12-Year-Old Girl Wins $20K To Save Babies

Lydia Denton, a 12-year-old girl from North Carolina, recently won the CITGO’s Fueling Education Student Challenge. The sixth-grader was the recipient of a $20,000 grant after inventing a device that can be added to any car seat to prevent babies from being left in the hot car, which in many cases resulted in the baby’s death.

Winning the money was cool, but I really care about saving lives,

Lydia tells PEOPLE. My first thought was,

Maybe no babies will die this summer!

After watching the news about how many babies died each year from being left in hot cars, Lydia said she became inspired.

babies
Lydia Denton – Courtesy of Cover Denton

I did some research and saw that it happened a lot and that it wasn’t just neglectful parents,” she explains. “I got really upset and wanted to try and help.

At first, I thought about raising money for the families, but that wouldn’t fix the problem. I wanted to invent something that could prevent the deaths from happening,” she adds. “My mom has a saying: ‘Stop complaining and do something about it.’ Complaining or being sad doesn’t solve the problem, we have to take action to make a change.

What I wanted was a device that had the ability to get 911 there to save the baby if a parent didn’t respond,” she shares. “I also wanted something everyone could afford. Also, babies grow! I wanted it to be a portable thing that you could move from one car seat to the next and keep using” she adds.

Lydia
Lydia Denton – Courtesy of Cover Denton

After much thought, Lydia created the first prototype of her invention, Beat The Heat Car Seat. The device works through a pressure pad under the car seat cover, which can sense weight over 5 lbs. When a baby is in the seat, the system starts itself up and monitors the temperature.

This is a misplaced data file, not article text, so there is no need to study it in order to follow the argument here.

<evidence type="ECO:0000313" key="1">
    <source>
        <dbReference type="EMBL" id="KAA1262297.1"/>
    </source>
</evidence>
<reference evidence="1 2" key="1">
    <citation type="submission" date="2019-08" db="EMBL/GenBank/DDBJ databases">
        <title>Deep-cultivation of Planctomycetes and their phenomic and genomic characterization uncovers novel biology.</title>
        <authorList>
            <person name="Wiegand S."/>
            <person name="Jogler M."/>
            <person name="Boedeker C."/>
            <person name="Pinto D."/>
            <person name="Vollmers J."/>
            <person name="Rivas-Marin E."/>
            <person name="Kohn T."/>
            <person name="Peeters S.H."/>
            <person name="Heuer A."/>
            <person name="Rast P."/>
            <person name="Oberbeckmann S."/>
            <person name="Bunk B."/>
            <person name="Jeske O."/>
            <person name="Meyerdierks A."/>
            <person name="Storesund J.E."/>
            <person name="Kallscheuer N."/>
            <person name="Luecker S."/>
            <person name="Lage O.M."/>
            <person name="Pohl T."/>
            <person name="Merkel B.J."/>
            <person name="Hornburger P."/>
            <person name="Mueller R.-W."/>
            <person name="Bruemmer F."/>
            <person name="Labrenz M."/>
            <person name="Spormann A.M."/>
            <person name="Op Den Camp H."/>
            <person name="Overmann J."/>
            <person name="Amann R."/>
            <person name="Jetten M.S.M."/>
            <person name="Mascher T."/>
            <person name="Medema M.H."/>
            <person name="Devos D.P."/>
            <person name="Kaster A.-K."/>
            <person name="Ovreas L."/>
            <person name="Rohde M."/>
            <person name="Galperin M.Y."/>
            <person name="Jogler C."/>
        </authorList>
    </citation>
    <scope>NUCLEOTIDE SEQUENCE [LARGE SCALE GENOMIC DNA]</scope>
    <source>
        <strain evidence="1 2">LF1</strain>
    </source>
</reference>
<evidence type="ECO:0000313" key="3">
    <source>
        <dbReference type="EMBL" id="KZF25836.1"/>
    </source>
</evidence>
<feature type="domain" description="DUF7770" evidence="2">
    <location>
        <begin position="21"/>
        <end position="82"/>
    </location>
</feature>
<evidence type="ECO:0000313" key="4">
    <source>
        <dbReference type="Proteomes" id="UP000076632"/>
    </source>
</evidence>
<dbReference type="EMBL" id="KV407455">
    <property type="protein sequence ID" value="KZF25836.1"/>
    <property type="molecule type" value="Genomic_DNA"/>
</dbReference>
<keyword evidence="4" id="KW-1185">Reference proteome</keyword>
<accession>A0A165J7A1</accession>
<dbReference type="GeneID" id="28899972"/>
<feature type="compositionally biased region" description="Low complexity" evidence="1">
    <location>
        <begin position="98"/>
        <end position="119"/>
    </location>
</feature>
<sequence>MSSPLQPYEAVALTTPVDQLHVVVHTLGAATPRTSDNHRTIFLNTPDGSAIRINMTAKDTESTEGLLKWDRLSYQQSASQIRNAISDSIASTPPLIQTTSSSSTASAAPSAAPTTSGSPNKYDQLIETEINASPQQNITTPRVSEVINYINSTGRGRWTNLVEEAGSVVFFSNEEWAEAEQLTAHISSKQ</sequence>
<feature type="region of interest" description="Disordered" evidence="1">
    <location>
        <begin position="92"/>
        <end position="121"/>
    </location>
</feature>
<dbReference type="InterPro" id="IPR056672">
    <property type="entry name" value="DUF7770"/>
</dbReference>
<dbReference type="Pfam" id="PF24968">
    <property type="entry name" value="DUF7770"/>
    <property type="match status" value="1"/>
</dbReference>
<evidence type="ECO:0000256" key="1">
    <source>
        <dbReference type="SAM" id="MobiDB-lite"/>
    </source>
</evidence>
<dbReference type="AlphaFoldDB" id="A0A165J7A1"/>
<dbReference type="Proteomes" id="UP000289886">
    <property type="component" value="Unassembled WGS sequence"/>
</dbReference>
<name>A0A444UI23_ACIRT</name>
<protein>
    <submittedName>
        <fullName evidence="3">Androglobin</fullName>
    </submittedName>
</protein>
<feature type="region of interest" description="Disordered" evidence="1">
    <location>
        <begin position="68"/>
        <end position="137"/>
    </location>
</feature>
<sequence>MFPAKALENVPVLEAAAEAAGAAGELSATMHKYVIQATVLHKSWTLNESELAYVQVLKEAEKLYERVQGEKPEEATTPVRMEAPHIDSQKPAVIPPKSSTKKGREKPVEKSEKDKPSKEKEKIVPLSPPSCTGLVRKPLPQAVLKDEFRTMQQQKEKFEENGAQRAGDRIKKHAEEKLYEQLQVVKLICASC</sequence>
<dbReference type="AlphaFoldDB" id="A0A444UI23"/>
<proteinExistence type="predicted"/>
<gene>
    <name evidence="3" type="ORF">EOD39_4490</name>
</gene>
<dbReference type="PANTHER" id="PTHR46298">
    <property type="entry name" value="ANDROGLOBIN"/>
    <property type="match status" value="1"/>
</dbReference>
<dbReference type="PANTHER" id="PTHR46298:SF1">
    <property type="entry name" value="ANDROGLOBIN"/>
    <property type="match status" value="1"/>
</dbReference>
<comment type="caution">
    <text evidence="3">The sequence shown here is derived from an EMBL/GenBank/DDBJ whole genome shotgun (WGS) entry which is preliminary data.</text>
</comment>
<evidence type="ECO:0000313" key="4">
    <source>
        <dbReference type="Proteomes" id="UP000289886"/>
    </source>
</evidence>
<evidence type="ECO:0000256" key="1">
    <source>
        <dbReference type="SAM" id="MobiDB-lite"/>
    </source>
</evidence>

If the temperature reaches above 102 degrees, the seat will set off an alarm along with a warning on the LCD display. A text will also be sent to the parent’s phone. If the parent does not reset the button within 60 seconds, a message is sent to 911 with the built-in GPS chip, called an Arduino, sending the car’s location to emergency services.

For those who may become inspired by her story, Lydia has one message:

Don’t think that you have to accept things in the world. If there is something that bothers you, think of ways to make it better!

Lydia Denton might be young, but that’s not stopping her from saving lives and making an impact in the world.

Lydia Denton
Lydia Denton – Courtesy of Cover Denton

Find grants for Technology and STEM available on GrantWatch.

Grants starting at $5,000 to individuals for projects that use artificial intelligence to support environmental sustainability.

In-kind grants of technology and support services to USA K-12 schools and institutions of higher education. Grant recipients will receive licenses and services to support the implementation of safety technology.

Awards to USA, Canada, and International nonprofit organizations for innovative technology projects

Grants to USA IHEs for instrumentation and equipment to enhance minority participation in STEM research.


Story originally by Joelle Goldstein

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